Mike

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              • #8
                I just realized that I forgot to mention that the Teflon bar has a smooth finish. The 1" thick plate could be better.

                I don't want to use oil for lube because the putty that gets rolled into sheets will be used on models and paint might not stick. Talcum powder is what I used yesterday for the experiment.

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                • #9
                  I think I'd try really getting a terrific polished sharp edge on my Stanley #6 plane and have a go a that 1" thick block of Teflon. Years ago I got a 2" thick piece of UHMW polyethylene and made a kitchen cutting board. Every so often, I skive off a bit by hand planing to renew it. Sometimes comes out mighty shiny and flat.
                  Last edited by Frank Ford; 10-27-2017, 01:01 PM.
                  Cheers,

                  Frank Ford
                  HomeShopTech

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                  • #10
                    Originally posted by Lee in Texas View Post
                    I just realized that I forgot to mention that the Teflon bar has a smooth finish. The 1" thick plate could be better.

                    I don't want to use oil for lube because the putty that gets rolled into sheets will be used on models and paint might not stick. Talcum powder is what I used yesterday for the experiment.
                    That's why i brought up the armor-all

                    heard it from a body shop guy it's one of his worst nightmares is when people use it on their cars trim and get some on the paint, years later and even though you scuff and prep the painted surface the new paint will not stick,

                    if you coated and then removed the excess with a clean rag it might be the ticket for it not sticking to the plate but maybe not effecting the putty's ability to adhere to other objects...

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                    • #11
                      Most plastics can be machined pretty well with razor sharp HSS tools and no lube. We have turned a lot of HDPE using cold air, venturi-type nozzles to keep the chips cool.

                      https://www.vortec.com/cold-air-guns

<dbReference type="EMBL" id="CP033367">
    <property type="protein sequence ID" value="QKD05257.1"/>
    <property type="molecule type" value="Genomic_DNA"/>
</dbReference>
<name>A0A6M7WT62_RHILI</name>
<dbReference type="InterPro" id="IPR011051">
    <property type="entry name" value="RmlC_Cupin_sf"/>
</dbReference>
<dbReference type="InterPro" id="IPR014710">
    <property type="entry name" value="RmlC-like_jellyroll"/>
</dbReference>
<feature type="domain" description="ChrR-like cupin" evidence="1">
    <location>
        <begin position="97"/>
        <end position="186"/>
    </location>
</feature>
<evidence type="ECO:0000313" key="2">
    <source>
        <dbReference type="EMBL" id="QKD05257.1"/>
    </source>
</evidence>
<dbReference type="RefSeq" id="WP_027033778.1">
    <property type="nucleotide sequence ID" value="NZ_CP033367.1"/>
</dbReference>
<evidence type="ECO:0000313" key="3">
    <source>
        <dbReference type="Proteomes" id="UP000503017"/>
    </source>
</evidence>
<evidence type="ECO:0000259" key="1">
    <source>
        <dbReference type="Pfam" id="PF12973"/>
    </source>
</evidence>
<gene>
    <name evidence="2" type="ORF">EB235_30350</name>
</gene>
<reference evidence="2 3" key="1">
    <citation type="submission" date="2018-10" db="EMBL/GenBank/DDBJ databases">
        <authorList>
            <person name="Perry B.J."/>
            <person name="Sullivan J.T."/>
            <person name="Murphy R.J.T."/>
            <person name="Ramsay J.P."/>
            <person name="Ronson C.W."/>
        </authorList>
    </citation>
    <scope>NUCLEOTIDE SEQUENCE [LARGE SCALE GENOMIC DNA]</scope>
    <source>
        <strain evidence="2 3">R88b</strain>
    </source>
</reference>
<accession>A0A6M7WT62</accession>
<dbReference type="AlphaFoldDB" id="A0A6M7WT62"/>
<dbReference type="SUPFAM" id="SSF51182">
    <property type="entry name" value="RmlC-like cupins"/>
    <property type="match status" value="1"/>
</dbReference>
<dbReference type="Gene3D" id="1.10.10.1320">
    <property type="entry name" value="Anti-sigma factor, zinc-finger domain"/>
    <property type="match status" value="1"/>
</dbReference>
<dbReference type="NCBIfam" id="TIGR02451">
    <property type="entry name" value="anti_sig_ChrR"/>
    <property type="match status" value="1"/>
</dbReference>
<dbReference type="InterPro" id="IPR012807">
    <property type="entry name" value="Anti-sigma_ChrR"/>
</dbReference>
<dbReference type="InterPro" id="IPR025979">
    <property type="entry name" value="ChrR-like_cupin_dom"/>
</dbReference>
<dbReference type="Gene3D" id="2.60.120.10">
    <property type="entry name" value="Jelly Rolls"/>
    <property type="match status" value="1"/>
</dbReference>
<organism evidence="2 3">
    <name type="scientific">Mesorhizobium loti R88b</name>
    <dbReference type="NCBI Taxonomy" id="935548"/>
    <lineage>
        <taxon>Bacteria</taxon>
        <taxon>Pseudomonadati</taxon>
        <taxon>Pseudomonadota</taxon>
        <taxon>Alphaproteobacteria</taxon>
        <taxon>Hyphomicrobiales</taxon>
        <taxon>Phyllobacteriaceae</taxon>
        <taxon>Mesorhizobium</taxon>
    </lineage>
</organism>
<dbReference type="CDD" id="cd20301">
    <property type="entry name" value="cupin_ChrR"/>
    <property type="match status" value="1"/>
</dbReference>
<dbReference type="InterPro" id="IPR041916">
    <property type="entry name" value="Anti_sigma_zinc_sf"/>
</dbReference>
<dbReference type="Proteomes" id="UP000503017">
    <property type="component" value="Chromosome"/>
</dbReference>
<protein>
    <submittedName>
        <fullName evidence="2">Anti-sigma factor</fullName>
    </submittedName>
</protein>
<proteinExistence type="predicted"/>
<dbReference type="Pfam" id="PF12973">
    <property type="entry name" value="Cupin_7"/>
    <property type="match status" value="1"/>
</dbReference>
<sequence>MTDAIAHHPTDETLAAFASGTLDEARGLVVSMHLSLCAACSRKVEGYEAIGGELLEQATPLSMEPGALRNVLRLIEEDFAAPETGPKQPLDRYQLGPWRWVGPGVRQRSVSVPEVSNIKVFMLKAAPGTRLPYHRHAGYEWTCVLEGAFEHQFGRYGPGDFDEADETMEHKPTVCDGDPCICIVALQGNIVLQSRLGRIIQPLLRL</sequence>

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                      • #12
                        Since you aren't dealing with heat, would polyethylene or polypropolene be an alternative? Both have surface energies a little higher than PTEF, but might have a better surface finish for your purpose. An theu are pretty cheap.

                        Ken

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                        • #13
                          I hate to be master of the obvious, but considering the very non-critical application, how about an ordinary wooden dough roller wrapped in saran wrap?

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                          • #14
                            I think you may need a separator sheet. Cling film has been mentioned already. And perhaps try parchment paper. Plus you may find that you need to wait for it to start stiffening up before peeling away one side of the paper then apply it to the part so it conforms to the shape and then roll in the pattern. This all means you're going to need to work fast if it is starting to stiffen up.

                            Or you may find that cling film on one side and parchment on the other works well and let's you work the putty earlier.
                            Chilliwack BC, Canada

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                            • #15
                              Many of these alternate ideas have merit, but make it kind of a bummer that the Teflon plate was 75 bucks after shipping.
                              Last edited by Lee in Texas; 10-27-2017, 01:36 PM.